195. Kary,

    #225 – Still much better if the person who doesn’t own the property doesn’t start altering it PERIOD. That’s where my chips fall.

    #226 – you answered it for me in your #227 Most times disputes are about Earnest Money and sellers are taught to let go in fear of “tying up the property”. They should let go if they are wrong and hold on if they are right.

    There is right and wrong in real estate.

  196. I suspect an attorney would have issues if you went to them and said: “This is what we want to do. The buyer will buy in one year and rather than an option payment per se, they’ll just improve the property.” The attorney might respond by suggesting a payment and then having the owner improve the property at some point in time.

    Which sort of gets back to my original point. Rather than going to the attorney to say how you want to structure the transaction (e.g. lease purchase), go to the attorney specifying what you want to do (tie up the property for X months, during which time the buyer will accumulate funds for a down payment and then buy the property for X dollars). Specify what you want to accomplish, and let the attorney determine the best way to do that (with them understanding that whatever they proposed would also need to be acceptable to the other party’s attorney).

  197. ???????????????????????????????????????????????????

    I think YOU have to stop using the word “you” as referring to me. This makes no sense whatsoever. Maybe it’s Saturday night too much wine night at the Krismer house.

    You said “I suspect an attorney would have issues if you went to them and said: “This is what we want to do. The buyer will buy in one year and rather than an option payment per se, they’ll just improve the property.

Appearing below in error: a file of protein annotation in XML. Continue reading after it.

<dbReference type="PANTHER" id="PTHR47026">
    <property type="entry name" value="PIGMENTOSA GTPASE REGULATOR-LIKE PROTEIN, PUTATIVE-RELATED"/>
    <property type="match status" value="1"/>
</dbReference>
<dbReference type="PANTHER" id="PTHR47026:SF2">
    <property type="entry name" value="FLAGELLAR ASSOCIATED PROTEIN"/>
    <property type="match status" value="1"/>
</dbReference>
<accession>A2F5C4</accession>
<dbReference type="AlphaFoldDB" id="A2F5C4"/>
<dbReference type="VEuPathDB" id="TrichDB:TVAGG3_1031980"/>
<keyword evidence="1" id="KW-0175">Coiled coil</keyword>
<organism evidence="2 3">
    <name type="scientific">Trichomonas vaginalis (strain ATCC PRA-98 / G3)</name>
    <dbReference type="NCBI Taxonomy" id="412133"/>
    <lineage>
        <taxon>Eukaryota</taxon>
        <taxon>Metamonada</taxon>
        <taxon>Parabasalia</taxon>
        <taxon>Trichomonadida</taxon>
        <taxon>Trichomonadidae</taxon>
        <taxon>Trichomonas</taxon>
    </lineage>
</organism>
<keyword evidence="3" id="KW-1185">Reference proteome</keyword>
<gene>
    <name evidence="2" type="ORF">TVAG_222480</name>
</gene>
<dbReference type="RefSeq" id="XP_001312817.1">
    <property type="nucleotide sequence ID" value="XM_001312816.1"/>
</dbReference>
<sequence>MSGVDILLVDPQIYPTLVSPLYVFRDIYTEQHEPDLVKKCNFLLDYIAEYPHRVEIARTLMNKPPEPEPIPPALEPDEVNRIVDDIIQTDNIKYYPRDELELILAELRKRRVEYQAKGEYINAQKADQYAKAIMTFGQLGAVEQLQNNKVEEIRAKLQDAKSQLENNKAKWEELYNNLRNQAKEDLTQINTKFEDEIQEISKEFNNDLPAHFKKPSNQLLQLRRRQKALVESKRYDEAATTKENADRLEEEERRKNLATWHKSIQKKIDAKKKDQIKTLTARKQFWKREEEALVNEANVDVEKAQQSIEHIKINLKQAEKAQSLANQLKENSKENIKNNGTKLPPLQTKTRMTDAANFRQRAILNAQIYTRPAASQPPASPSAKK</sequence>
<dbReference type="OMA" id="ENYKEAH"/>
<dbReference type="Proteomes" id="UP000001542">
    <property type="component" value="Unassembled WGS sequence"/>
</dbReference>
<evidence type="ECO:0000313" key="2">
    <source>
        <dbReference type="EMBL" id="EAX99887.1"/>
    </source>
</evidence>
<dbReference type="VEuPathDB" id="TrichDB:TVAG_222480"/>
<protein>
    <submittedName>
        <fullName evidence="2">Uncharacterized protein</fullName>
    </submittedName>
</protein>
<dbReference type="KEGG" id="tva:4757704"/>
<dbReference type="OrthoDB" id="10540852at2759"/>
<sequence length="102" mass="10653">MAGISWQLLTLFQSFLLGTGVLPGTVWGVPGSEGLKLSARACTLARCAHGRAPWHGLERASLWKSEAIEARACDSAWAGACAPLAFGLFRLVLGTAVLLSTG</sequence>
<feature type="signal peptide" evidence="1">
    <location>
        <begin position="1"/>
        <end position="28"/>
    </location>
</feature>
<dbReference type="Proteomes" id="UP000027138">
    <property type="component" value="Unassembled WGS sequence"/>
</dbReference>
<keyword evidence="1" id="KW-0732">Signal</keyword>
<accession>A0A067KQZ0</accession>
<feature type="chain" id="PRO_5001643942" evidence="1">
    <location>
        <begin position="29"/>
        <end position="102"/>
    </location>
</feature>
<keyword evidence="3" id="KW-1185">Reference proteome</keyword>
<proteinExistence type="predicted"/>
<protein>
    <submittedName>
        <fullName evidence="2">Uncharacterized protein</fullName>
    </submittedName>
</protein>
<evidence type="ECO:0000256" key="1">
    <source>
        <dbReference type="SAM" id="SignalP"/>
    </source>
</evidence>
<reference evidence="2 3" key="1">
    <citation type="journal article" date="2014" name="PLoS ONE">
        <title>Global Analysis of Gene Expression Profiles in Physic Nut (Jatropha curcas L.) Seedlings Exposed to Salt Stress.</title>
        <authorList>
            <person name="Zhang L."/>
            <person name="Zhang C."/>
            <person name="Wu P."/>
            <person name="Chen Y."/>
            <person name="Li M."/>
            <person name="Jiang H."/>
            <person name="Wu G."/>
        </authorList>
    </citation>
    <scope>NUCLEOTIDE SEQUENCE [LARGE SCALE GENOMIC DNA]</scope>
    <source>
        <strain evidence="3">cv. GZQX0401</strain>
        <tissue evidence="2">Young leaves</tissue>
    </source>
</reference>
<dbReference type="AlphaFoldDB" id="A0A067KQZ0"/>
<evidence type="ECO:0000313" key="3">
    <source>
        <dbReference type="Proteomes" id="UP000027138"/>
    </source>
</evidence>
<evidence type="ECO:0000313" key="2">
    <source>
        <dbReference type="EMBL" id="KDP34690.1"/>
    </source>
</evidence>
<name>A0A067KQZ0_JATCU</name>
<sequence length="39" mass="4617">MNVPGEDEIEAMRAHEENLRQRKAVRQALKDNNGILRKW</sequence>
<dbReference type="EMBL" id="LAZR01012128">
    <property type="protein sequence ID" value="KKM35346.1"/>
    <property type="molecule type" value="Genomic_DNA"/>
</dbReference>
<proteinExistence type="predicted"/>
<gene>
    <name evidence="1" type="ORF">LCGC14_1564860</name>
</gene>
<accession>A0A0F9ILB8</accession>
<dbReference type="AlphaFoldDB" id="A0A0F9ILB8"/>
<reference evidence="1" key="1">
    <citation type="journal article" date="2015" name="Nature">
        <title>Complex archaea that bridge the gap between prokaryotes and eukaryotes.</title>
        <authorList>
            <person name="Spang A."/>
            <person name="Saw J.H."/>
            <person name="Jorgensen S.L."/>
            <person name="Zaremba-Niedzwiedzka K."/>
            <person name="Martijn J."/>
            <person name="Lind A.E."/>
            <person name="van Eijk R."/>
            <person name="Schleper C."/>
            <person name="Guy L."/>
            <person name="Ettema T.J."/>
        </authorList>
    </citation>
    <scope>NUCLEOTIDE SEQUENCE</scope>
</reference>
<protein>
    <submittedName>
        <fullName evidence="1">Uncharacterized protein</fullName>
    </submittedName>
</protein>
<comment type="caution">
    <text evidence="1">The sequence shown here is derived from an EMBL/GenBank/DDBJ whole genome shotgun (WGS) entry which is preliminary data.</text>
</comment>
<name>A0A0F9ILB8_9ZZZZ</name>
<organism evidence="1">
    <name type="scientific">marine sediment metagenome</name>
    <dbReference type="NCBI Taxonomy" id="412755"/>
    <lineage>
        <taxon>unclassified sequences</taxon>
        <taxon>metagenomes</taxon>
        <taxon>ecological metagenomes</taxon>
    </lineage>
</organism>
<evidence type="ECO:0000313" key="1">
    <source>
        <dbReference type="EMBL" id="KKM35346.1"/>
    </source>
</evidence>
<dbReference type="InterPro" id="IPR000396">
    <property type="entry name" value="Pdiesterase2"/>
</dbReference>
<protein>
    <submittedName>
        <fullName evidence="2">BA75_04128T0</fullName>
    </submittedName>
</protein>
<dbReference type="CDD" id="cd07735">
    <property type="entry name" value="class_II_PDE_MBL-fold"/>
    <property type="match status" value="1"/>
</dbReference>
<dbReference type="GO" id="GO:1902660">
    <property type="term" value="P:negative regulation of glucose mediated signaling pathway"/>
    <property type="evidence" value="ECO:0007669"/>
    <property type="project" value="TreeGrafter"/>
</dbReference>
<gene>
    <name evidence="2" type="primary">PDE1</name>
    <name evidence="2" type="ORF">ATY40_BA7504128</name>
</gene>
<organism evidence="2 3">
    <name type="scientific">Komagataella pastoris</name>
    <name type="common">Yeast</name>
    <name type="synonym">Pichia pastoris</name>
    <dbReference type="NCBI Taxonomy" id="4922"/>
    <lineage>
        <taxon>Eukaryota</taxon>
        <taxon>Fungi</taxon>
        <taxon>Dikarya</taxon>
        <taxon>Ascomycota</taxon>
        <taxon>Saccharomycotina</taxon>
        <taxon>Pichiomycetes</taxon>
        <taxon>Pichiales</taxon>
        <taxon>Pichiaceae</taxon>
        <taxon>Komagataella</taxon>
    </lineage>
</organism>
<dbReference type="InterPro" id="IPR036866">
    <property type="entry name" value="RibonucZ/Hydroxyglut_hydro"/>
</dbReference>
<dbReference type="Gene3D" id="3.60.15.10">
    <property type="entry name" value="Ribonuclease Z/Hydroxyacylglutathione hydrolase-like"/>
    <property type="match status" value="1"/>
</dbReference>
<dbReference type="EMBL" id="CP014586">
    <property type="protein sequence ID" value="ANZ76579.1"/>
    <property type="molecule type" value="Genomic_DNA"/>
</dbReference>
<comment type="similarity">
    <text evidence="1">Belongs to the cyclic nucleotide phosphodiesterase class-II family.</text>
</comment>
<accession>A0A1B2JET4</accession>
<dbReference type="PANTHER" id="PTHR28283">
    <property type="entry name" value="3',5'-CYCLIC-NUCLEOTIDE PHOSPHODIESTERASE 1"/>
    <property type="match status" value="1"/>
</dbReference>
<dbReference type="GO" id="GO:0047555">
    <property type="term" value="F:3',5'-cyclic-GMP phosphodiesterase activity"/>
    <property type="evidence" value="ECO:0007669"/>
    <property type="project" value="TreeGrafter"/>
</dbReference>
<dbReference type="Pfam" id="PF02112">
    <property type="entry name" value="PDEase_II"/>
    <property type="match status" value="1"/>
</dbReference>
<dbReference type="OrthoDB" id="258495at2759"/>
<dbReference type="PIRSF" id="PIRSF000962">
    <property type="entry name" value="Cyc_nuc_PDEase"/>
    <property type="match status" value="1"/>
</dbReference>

198. I was actually agreeing with what you said in the first paragraph of #228. Substitute “someone” for “you” if you like. I was not trying to suggest you would or should do anything. I was trying to get at what an attorney would think, not what you in particular would do.

    In the nightmare case one of the elements for some reason was improving the property. That was a benefit for the buyer because they were living there, and was probably thought to be a benefit for the seller if the deal didn’t go through, because they would have end up with a better piece of property. I could see why someone might want to structure a deal with someone that way, but I think an attorney would have some difficulty with that. I was then suggesting a possible alternative that an attorney might find acceptable that accomplishes what the parties want.

  199. Turn on your agent brain for a sec. Legally they are both options, of course. But in a buyer’s market, that also happens to be a down market, it makes no sense whatsoever for a buyer to enter into a lease with an option to purchase at a later date at present value.